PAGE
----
Senior executives of social media giant Facebook intervened to allow politicians and celebrities in the United States to share posts that violated rules related to misinformation and harmful content, reports said on October 25 citing internal documents.
In the documents, dubbed as ‘The Facebook Papers’, employees of the company reportedly alleged that the top officials blocked action against right-wing politicians who were breaking the rules, as the company was facing accusations of bias from the conservatives.
One internal memo, dating back to September 2020, said “director-level employees” had written internally that they would prefer to “formally exclude political considerations” from the decision-making process, Financial Times reported.
In another note of December 2020, an employee claimed that Facebook’s public policy team obstructed the decisions to take down certain posts which were in violation of the rules. The moves were blocked “when they see that they could harm powerful political actors”, the employee reportedly said.
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“In multiple cases the final judgment about whether a prominent post violates a certain written policy are made by senior executives, sometimes Mark Zuckerberg,” FT further quoted the author of the leaked note as saying.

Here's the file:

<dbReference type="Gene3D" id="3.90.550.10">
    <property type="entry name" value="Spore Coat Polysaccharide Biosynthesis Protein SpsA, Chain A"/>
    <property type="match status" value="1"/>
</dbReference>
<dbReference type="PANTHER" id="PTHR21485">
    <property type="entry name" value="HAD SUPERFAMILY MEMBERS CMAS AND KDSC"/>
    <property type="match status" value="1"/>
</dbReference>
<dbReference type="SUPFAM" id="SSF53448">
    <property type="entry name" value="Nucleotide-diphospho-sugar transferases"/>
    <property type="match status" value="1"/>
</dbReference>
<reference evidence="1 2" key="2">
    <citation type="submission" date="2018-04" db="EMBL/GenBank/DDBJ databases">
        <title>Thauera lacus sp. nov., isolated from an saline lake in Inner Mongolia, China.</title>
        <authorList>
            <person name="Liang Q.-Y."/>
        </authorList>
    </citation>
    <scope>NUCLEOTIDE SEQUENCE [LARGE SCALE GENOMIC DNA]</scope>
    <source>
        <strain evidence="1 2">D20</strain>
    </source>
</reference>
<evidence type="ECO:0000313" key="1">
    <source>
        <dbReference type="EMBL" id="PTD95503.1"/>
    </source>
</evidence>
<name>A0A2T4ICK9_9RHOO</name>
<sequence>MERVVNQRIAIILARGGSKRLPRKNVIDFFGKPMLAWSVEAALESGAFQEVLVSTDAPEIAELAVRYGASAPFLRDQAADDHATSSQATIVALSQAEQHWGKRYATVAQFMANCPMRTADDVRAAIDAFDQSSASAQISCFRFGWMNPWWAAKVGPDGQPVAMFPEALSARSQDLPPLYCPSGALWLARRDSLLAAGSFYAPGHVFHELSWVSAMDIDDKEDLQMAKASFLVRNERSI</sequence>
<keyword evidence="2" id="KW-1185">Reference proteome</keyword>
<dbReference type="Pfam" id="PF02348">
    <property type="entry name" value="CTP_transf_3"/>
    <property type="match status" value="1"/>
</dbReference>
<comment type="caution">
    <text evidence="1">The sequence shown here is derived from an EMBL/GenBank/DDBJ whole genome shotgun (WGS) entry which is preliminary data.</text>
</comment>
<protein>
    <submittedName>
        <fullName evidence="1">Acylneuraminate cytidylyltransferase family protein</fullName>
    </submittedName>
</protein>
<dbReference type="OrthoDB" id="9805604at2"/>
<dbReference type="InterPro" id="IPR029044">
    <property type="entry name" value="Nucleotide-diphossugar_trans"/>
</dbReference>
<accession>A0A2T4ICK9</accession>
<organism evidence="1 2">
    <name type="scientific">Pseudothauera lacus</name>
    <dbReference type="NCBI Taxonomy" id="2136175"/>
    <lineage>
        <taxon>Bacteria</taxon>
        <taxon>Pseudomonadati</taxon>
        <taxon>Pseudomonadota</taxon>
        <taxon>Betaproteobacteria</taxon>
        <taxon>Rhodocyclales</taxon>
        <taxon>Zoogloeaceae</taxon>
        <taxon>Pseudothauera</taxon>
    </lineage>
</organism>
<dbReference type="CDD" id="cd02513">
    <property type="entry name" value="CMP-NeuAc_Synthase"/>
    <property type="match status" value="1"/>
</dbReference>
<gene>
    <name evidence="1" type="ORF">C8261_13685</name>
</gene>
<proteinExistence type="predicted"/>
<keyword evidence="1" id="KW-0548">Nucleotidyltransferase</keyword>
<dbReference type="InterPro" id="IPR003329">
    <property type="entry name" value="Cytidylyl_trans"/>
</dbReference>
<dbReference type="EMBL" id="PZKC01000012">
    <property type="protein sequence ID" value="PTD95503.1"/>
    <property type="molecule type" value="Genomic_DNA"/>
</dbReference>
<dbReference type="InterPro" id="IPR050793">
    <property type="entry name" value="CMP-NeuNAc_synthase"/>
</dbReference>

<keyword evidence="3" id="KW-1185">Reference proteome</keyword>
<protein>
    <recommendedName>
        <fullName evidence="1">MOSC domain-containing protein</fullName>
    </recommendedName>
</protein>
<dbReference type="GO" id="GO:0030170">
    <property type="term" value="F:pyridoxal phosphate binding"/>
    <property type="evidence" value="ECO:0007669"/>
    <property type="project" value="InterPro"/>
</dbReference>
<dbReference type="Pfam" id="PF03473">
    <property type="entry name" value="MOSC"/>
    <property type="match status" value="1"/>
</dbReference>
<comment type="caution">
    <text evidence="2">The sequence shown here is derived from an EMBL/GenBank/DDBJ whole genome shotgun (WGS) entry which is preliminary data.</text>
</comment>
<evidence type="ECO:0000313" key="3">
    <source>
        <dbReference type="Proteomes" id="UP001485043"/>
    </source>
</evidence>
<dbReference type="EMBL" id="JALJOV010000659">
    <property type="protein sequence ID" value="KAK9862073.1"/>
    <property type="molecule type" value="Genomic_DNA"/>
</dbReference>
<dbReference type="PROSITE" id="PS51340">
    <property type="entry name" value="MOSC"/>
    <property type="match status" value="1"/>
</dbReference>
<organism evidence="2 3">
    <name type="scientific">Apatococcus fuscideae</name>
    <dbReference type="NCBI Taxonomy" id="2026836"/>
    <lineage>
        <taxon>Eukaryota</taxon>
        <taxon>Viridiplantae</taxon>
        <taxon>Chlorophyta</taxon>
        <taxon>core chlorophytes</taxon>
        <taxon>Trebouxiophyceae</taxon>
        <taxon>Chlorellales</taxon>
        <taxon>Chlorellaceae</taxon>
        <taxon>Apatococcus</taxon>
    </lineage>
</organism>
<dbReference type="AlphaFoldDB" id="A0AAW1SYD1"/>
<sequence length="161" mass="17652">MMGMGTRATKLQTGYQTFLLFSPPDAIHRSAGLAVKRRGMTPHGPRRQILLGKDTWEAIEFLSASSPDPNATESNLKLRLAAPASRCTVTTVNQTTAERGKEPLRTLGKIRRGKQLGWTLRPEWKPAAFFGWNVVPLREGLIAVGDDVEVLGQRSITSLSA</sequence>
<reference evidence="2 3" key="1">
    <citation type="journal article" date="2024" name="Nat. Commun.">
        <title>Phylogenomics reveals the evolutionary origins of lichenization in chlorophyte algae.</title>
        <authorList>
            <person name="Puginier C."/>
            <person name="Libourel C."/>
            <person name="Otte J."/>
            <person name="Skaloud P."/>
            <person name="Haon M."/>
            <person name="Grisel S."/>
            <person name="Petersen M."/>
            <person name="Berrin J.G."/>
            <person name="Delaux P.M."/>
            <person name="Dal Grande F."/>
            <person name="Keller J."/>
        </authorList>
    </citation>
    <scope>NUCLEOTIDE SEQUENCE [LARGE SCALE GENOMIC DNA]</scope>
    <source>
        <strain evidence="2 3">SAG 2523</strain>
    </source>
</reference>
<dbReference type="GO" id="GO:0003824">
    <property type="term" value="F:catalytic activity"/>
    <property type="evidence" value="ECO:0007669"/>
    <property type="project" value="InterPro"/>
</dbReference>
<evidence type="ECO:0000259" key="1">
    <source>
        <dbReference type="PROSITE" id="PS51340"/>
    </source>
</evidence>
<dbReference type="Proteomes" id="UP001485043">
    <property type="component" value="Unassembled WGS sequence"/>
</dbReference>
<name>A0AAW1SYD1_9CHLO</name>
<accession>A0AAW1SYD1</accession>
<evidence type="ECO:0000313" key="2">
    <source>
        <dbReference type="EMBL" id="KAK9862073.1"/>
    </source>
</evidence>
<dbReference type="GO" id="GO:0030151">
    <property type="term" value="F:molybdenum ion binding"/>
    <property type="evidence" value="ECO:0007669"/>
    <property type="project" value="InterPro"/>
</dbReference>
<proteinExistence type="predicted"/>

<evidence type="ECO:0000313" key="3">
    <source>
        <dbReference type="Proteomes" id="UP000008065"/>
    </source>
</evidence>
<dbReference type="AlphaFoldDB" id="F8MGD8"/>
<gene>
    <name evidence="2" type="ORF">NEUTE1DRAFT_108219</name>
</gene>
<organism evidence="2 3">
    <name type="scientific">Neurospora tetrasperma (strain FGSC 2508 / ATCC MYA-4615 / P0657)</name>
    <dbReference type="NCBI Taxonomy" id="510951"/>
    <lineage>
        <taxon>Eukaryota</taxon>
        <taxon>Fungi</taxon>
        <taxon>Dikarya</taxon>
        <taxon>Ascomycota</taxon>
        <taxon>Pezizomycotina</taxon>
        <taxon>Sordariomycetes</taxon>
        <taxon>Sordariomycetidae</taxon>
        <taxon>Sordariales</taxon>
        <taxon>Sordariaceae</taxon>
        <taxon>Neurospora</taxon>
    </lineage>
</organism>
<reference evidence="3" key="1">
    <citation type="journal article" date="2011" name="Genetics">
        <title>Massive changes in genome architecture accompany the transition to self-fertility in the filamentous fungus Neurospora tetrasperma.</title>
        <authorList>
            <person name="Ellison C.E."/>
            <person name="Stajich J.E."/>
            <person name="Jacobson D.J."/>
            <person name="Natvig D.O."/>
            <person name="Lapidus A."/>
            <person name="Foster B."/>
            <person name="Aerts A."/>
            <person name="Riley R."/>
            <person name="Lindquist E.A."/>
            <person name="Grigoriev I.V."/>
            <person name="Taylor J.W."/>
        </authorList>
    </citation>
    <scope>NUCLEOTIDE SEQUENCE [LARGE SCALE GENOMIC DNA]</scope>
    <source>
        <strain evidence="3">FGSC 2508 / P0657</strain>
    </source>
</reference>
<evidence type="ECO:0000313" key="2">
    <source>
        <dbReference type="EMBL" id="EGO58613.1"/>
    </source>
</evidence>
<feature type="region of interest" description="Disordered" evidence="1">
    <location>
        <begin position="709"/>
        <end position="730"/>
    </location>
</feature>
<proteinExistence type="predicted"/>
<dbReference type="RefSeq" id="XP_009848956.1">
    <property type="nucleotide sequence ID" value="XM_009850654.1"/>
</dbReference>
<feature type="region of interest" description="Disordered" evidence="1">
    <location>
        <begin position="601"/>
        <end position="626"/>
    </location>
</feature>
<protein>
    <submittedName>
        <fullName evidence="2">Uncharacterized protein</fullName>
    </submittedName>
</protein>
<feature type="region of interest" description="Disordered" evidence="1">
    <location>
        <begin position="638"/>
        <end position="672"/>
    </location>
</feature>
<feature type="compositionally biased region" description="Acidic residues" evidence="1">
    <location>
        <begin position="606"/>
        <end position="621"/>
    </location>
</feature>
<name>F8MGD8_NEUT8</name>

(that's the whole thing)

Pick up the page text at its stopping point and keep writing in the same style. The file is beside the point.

Zuckerberg, the company’s chief executive officer, has an ironclad hold on Facebook Inc. He holds the majority of the company’s voting shares, controls its board of directors and has increasingly surrounded himself with executives who don’t appear to question his vision.
The internal documents, which have raised questions over Facebook’s mechanism to check harmful content, are among a cache of disclosures made to the US Securities and Exchange Commission and Congress by Facebook whistleblower Frances Haugen, a former Facebook product manager who left the company in May.
Facebook spokesperson Mavis Jones said in a statement that the company has native speakers worldwide reviewing content in more than 70 languages, as well as experts in humanitarian and human rights issues. She said these teams are working to stop abuse on Facebook’s platform in places where there is a heightened risk of conflict and violence.
“We know these challenges are real and we are proud of the work we’ve done to date,” Jones said.
Still, the cache of internal Facebook documents offers detailed snapshots of how employees in recent years have sounded alarms about problems with the company’s tools – both human and technological – aimed at rooting out or blocking speech that violated its own standards.
With Reuters & AP inputsInternet Explorer Channel Network